Ellington School says 'thanks' to benefactor Terry Myers

Retiring ADM President Terry Myers, right, thanks the children of Ellington School for the card and gifts presented to him for the many things ADM has done for neighboring Ellington Elementary School. (H-W Photo/Michael Kipley)
Posted: Nov. 29, 2012 8:39 pm Updated: Dec. 13, 2012 9:15 pm

Herald-Whig Staff Writer

Ellington Elementary School paid tribute Thursday to one of the school's most ardent supporters -- Terry Myers, president of ADM Alliance Nutrition.

Myers is retiring Friday after 43 years in agriculture-related businesses, including 17 years with ADM.

Since arriving in Quincy 12 years ago and taking over the Alliance Nutrition leadership reins in January 2005, Myers has developed a warm and generous relationship with Ellington -- a K-3 school immediately south of ADM's offices in the former Moorman Manufacturing facility at 30th and Chestnut.

Ellington officials say they will never forget all the things Myers and ADM have done for the school.

"He's been like our guardian angel," said Anne Cashman, Ellington's principal, who spearheaded Thursday's 15-minute celebration honoring Myers.

"I would call Terry a true servant leader," Cashman said. "He has a heart for people, and his leadership is all about his vision to be a support in the community. In particular, his way of helping in the community turned into support for our school."

Cashman said the close relationship between Myers and Ellington started in 2005 while she was working on a fund-raising campaign to buy an electronic speed-readout sign to be placed along 30th Street to let motorists see how fast they were traveling in the school's speed zone. Cashman said she sent one of the appeal letters to ADM.

"That's when I first met Terry," she said.

Myers and ADM stepped forward to help sponsor the project out of concern for the safety of children who cross streets in that neighborhood. Myers then asked Cashman what else he and his company could do for the school.

Cashman said the subsequent generosity shown by Myers, ADM and the company's employees has been overwhelming.

"We would not have some of the technology in our school today had it not been for the generous donations of ADM," she said.

Cashman said Myers, ADM workers and the company's charitable arm, ADM Cares, have contributed "countless hours and dollars" to support Ellington and other public schools in Quincy.

One of ADM's most significant donations under Myers' watch was an $80,000 contribution last year from ADM Cares to help support the Quincy School District's Reading Recovery program for first-graders.

Some other efforts included:

º Supporting the United Way initiative to bring the Seven Habits of Highly Effective People to all schools in Adams County.

º Organizing a yearly fundraiser to "Trick or Treat for United Way" that mirrored the costume parades held at Moormans years ago.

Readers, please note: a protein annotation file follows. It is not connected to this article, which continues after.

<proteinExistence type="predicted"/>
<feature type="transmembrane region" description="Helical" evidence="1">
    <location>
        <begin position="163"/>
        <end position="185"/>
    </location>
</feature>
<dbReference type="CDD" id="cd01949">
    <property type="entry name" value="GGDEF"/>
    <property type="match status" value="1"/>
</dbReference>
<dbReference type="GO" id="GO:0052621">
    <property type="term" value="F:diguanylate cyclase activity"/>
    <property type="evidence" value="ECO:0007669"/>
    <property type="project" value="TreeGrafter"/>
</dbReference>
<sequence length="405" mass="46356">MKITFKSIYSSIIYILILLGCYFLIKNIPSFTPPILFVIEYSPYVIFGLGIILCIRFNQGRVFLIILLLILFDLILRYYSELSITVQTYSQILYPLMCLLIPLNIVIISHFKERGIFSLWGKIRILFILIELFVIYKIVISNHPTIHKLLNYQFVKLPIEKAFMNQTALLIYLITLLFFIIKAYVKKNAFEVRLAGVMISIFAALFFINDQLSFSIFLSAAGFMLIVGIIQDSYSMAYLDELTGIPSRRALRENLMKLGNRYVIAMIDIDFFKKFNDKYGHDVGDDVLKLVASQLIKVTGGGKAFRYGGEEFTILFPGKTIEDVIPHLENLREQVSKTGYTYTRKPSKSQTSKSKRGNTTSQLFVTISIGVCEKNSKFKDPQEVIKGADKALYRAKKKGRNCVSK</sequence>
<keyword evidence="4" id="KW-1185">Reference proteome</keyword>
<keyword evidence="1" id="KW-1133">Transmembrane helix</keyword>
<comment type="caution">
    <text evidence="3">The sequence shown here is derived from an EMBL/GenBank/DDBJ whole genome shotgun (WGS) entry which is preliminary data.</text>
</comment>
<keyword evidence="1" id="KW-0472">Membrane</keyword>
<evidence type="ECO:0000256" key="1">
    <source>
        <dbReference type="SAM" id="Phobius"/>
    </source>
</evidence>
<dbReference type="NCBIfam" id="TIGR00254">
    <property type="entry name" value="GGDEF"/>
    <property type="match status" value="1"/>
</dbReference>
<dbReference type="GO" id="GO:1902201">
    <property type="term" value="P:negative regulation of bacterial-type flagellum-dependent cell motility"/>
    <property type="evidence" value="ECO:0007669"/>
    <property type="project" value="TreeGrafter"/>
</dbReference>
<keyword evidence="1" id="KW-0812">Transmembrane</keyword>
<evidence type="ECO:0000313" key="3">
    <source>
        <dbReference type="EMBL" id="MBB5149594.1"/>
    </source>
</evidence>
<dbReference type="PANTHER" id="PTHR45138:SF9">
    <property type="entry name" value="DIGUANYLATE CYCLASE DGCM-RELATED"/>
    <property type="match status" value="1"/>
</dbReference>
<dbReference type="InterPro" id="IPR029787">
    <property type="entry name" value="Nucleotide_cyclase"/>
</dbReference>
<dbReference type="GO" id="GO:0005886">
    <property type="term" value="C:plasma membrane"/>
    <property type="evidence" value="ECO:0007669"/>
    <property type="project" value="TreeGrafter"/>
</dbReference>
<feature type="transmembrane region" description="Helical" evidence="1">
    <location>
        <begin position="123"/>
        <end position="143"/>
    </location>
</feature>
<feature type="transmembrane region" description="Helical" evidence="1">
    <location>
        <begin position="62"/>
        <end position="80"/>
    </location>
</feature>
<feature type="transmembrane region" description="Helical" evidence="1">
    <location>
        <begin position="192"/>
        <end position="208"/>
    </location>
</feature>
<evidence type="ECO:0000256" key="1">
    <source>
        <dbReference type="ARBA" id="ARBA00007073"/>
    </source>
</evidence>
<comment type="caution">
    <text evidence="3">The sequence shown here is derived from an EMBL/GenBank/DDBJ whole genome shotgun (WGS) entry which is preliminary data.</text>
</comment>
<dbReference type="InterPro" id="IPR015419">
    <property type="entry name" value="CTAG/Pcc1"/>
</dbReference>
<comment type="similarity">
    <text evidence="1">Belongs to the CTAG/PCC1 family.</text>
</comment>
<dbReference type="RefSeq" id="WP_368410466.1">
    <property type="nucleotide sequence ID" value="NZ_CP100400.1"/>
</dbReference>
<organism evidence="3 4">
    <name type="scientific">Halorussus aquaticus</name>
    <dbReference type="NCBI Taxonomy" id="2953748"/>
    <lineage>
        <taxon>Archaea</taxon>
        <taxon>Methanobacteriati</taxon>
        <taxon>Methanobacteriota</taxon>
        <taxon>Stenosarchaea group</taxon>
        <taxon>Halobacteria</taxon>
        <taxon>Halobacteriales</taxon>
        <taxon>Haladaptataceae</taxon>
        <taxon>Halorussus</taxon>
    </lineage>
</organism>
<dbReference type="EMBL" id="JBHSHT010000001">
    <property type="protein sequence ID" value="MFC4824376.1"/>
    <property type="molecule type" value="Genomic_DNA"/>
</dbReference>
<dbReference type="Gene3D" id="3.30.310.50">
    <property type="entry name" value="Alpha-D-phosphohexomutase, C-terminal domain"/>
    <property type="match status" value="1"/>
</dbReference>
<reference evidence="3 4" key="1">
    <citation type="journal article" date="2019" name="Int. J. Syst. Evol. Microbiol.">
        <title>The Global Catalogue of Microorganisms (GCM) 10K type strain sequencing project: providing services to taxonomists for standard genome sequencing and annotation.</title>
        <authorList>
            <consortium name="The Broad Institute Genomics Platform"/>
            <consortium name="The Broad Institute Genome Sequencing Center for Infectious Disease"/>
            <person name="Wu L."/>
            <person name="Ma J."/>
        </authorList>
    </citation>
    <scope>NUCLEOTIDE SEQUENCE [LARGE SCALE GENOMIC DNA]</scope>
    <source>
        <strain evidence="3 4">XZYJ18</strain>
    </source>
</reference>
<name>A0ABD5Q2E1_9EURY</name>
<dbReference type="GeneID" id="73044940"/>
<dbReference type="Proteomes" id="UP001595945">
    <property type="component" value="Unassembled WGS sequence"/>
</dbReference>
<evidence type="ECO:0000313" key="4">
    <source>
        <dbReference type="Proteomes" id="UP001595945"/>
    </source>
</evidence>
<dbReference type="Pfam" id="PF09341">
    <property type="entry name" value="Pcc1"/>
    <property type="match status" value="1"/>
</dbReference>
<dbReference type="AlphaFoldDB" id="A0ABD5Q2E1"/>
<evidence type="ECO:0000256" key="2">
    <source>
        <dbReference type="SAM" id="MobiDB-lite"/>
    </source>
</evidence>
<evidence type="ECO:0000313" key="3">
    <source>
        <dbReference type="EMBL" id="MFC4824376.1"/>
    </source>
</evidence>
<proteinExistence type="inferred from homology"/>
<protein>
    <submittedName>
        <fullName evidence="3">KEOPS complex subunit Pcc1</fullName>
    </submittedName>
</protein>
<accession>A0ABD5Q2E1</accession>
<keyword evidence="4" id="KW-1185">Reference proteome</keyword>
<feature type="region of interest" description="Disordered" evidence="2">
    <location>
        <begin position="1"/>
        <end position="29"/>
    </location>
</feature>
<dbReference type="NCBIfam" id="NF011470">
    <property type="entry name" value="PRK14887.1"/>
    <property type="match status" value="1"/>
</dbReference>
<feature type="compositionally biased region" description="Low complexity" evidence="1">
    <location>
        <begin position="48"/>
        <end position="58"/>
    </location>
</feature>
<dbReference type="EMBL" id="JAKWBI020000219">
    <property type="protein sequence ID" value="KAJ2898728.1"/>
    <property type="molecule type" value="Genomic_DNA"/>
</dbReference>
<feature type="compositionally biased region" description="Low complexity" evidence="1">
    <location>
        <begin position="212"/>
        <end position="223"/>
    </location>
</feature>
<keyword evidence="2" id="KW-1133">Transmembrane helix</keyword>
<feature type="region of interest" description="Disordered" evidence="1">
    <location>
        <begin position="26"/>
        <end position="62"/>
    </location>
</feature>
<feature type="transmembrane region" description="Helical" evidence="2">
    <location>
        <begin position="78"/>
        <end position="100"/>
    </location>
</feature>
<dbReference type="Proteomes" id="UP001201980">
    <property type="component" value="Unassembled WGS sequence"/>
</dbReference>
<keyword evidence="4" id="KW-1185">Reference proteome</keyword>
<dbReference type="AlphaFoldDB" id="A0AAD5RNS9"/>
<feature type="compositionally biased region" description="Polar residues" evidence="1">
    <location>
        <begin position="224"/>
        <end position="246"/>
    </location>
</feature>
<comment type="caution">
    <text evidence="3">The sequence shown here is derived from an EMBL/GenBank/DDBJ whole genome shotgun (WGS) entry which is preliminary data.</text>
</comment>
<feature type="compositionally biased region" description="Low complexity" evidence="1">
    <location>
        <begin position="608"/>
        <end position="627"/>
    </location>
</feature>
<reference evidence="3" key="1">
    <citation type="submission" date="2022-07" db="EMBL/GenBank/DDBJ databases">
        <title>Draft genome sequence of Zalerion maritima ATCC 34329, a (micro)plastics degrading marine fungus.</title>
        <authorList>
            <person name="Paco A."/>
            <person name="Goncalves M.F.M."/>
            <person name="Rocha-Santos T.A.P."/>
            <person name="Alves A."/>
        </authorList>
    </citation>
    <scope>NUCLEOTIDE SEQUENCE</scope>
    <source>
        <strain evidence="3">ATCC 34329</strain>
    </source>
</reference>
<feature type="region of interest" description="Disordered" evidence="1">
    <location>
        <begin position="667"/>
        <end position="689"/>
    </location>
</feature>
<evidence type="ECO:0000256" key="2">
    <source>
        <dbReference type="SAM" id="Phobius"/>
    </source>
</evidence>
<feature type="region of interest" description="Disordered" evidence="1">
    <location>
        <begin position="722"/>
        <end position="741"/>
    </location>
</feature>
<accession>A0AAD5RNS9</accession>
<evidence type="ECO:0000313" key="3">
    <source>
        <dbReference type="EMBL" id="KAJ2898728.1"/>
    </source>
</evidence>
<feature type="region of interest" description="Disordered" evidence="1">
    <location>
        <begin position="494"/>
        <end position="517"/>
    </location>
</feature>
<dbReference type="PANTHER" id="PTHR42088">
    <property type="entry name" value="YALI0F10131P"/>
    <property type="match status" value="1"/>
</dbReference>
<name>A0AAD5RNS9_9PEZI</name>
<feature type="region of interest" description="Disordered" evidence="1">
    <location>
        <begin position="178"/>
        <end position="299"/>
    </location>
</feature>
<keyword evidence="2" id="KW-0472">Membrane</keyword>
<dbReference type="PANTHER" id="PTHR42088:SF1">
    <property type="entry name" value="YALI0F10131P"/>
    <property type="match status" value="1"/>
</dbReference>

º Hosting a yearly Christmas dinner for Ellington staff and students.

º Donating to the Ellington Circle of Investment campaign.

º Donating money for school supplies, coats and other personal student needs.

º Supporting disadvantaged Ellington students and families at Christmas.

º Donating money to start Ellington's "Blessings in a Backpack" program.

º Donating funds to buy an Elmo classroom projection device.

Cashman said Myers has been especially supportive of the Seven Habits curriculum. As part of Thursday's thank-you celebration, Ellington children sang several songs related to the Seven Habits. They also unveiled a newly received banner recognizing Ellington as a "Leader in Me" school for its use of the leadership curriculum.

Myers applauded Ellington students and staff for earning the recognition.

"Very, very, very few schools ever have this type of recognition," he told students as they gathered on a driveway between Ellington and ADM's offices. Nearby, students and teachers had inserted dozens of paper cups into the openings on a cyclone fence to spell out the words: "GOOD LUCK MR. MYERS."

"You should be proud of yourselves -- and extremely proud of your teachers and Mrs. Cashman -- because we at ADM are extremely proud of you," Myers told the students.

"I want to thank you from the bottom of my heart. We should be so proud of what you've accomplished as individuals and, really, as a group," he added. "What you have to remember is that alone you can only do just so much. But when you work together as a team in a group, look at what you can accomplish."

In an interview, Myers said he was delighted to develop such a close relationship with Ellington during his years in Quincy. He said Thursday's celebration was as much "a thank-you from me to them, too."

One of ADM's fundamental beliefs is "to make sure that you're strong in your community," Myers said. "To me, what makes a community strong to start with is the youth."

He said reaching out to help the community's youth has been a good thing for ADM employees as well.

"Working with them has increased our teamwork and cooperation internally here," he said. "If they're involved in the community, they're happier at work and away from work. And, quite frankly, it just gets to be a better team."

In April, Myers was named the 2012 winner of the Joe Bonansinga Community Service Award for his efforts to promote quality of life in Quincy. Myers' support for local schools was cited during that award presentation.